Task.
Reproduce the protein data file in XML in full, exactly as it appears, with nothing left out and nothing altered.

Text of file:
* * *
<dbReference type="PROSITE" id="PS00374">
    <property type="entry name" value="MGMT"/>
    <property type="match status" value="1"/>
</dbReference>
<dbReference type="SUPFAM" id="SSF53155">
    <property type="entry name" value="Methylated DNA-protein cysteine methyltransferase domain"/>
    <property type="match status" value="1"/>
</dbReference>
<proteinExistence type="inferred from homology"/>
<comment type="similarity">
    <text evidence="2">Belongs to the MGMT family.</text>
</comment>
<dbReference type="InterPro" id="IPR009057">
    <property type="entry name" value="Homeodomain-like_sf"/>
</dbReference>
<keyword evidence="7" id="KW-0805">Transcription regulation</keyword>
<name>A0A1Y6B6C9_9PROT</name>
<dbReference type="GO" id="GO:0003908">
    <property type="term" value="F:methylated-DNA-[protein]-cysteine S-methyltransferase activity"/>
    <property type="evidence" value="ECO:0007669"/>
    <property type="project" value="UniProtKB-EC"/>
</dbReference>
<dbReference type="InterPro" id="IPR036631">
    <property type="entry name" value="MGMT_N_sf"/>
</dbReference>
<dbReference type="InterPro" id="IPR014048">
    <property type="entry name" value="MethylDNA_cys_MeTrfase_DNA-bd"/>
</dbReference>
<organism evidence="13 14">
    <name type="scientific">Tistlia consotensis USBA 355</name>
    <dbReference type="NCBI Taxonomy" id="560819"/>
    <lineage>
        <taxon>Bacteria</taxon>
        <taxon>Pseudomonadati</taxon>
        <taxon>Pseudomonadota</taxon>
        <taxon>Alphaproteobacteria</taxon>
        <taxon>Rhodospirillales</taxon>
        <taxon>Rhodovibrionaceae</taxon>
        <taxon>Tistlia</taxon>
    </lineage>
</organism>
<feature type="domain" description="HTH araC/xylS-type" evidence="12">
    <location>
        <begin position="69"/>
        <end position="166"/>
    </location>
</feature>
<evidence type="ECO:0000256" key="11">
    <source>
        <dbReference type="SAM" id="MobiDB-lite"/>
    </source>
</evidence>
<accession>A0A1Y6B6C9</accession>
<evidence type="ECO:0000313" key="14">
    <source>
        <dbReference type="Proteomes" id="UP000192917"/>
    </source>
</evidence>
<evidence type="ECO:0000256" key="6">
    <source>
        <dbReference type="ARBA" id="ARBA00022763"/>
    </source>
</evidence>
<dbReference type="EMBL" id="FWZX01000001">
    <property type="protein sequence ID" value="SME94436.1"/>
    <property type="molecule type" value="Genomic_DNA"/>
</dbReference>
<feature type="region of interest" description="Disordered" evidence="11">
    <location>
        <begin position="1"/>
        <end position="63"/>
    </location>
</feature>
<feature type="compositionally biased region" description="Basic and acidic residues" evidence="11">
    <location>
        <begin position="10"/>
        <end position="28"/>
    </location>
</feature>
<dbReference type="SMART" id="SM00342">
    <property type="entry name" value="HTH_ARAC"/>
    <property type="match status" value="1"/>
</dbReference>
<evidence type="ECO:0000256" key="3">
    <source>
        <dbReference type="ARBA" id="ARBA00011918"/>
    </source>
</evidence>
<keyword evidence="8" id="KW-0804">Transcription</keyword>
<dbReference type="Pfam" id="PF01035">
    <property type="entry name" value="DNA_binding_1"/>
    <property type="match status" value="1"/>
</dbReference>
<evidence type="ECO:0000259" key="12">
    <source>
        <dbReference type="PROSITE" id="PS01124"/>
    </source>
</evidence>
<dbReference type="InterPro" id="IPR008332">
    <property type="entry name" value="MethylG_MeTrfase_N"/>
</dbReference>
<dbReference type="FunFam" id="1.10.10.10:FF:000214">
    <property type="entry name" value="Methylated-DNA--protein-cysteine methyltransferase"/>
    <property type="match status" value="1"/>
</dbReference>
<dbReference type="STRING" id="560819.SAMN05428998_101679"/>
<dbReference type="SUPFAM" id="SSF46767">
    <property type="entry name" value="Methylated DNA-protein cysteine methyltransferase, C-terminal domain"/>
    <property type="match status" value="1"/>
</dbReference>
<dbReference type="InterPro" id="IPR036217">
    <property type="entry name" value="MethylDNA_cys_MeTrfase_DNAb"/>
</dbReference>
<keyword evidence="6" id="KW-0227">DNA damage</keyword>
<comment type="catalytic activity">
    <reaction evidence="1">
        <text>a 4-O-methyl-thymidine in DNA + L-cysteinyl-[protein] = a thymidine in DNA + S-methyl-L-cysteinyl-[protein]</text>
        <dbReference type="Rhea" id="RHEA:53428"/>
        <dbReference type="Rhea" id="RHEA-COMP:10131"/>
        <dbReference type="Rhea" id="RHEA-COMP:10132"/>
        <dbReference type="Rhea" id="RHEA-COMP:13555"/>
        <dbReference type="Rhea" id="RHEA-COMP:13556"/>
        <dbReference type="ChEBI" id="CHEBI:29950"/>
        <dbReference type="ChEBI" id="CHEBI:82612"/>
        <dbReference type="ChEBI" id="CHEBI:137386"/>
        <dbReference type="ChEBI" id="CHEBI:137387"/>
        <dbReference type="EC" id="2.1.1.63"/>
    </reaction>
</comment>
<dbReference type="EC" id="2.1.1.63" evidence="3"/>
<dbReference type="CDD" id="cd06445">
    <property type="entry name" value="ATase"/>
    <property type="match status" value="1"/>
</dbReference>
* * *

<dbReference type="PROSITE" id="PS00374">
    <property type="entry name" value="MGMT"/>
    <property type="match status" value="1"/>
</dbReference>
<dbReference type="SUPFAM" id="SSF53155">
    <property type="entry name" value="Methylated DNA-protein cysteine methyltransferase domain"/>
    <property type="match status" value="1"/>
</dbReference>
<proteinExistence type="inferred from homology"/>
<comment type="similarity">
    <text evidence="2">Belongs to the MGMT family.</text>
</comment>
<dbReference type="InterPro" id="IPR009057">
    <property type="entry name" value="Homeodomain-like_sf"/>
</dbReference>
<keyword evidence="7" id="KW-0805">Transcription regulation</keyword>
<name>A0A1Y6B6C9_9PROT</name>
<dbReference type="GO" id="GO:0003908">
    <property type="term" value="F:methylated-DNA-[protein]-cysteine S-methyltransferase activity"/>
    <property type="evidence" value="ECO:0007669"/>
    <property type="project" value="UniProtKB-EC"/>
</dbReference>
<dbReference type="InterPro" id="IPR036631">
    <property type="entry name" value="MGMT_N_sf"/>
</dbReference>
<dbReference type="InterPro" id="IPR014048">
    <property type="entry name" value="MethylDNA_cys_MeTrfase_DNA-bd"/>
</dbReference>
<organism evidence="13 14">
    <name type="scientific">Tistlia consotensis USBA 355</name>
    <dbReference type="NCBI Taxonomy" id="560819"/>
    <lineage>
        <taxon>Bacteria</taxon>
        <taxon>Pseudomonadati</taxon>
        <taxon>Pseudomonadota</taxon>
        <taxon>Alphaproteobacteria</taxon>
        <taxon>Rhodospirillales</taxon>
        <taxon>Rhodovibrionaceae</taxon>
        <taxon>Tistlia</taxon>
    </lineage>
</organism>
<feature type="domain" description="HTH araC/xylS-type" evidence="12">
    <location>
        <begin position="69"/>
        <end position="166"/>
    </location>
</feature>
<evidence type="ECO:0000256" key="11">
    <source>
        <dbReference type="SAM" id="MobiDB-lite"/>
    </source>
</evidence>
<accession>A0A1Y6B6C9</accession>
<evidence type="ECO:0000313" key="14">
    <source>
        <dbReference type="Proteomes" id="UP000192917"/>
    </source>
</evidence>
<evidence type="ECO:0000256" key="6">
    <source>
        <dbReference type="ARBA" id="ARBA00022763"/>
    </source>
</evidence>
<dbReference type="EMBL" id="FWZX01000001">
    <property type="protein sequence ID" value="SME94436.1"/>
    <property type="molecule type" value="Genomic_DNA"/>
</dbReference>
<feature type="region of interest" description="Disordered" evidence="11">
    <location>
        <begin position="1"/>
        <end position="63"/>
    </location>
</feature>
<feature type="compositionally biased region" description="Basic and acidic residues" evidence="11">
    <location>
        <begin position="10"/>
        <end position="28"/>
    </location>
</feature>
<dbReference type="SMART" id="SM00342">
    <property type="entry name" value="HTH_ARAC"/>
    <property type="match status" value="1"/>
</dbReference>
<evidence type="ECO:0000256" key="3">
    <source>
        <dbReference type="ARBA" id="ARBA00011918"/>
    </source>
</evidence>
<keyword evidence="8" id="KW-0804">Transcription</keyword>
<dbReference type="Pfam" id="PF01035">
    <property type="entry name" value="DNA_binding_1"/>
    <property type="match status" value="1"/>
</dbReference>
<evidence type="ECO:0000259" key="12">
    <source>
        <dbReference type="PROSITE" id="PS01124"/>
    </source>
</evidence>
<dbReference type="InterPro" id="IPR008332">
    <property type="entry name" value="MethylG_MeTrfase_N"/>
</dbReference>
<dbReference type="FunFam" id="1.10.10.10:FF:000214">
    <property type="entry name" value="Methylated-DNA--protein-cysteine methyltransferase"/>
    <property type="match status" value="1"/>
</dbReference>
<dbReference type="STRING" id="560819.SAMN05428998_101679"/>
<dbReference type="SUPFAM" id="SSF46767">
    <property type="entry name" value="Methylated DNA-protein cysteine methyltransferase, C-terminal domain"/>
    <property type="match status" value="1"/>
</dbReference>
<dbReference type="InterPro" id="IPR036217">
    <property type="entry name" value="MethylDNA_cys_MeTrfase_DNAb"/>
</dbReference>
<keyword evidence="6" id="KW-0227">DNA damage</keyword>
<comment type="catalytic activity">
    <reaction evidence="1">
        <text>a 4-O-methyl-thymidine in DNA + L-cysteinyl-[protein] = a thymidine in DNA + S-methyl-L-cysteinyl-[protein]</text>
        <dbReference type="Rhea" id="RHEA:53428"/>
        <dbReference type="Rhea" id="RHEA-COMP:10131"/>
        <dbReference type="Rhea" id="RHEA-COMP:10132"/>
        <dbReference type="Rhea" id="RHEA-COMP:13555"/>
        <dbReference type="Rhea" id="RHEA-COMP:13556"/>
        <dbReference type="ChEBI" id="CHEBI:29950"/>
        <dbReference type="ChEBI" id="CHEBI:82612"/>
        <dbReference type="ChEBI" id="CHEBI:137386"/>
        <dbReference type="ChEBI" id="CHEBI:137387"/>
        <dbReference type="EC" id="2.1.1.63"/>
    </reaction>
</comment>
<dbReference type="EC" id="2.1.1.63" evidence="3"/>
<dbReference type="CDD" id="cd06445">
    <property type="entry name" value="ATase"/>
    <property type="match status" value="1"/>
</dbReference>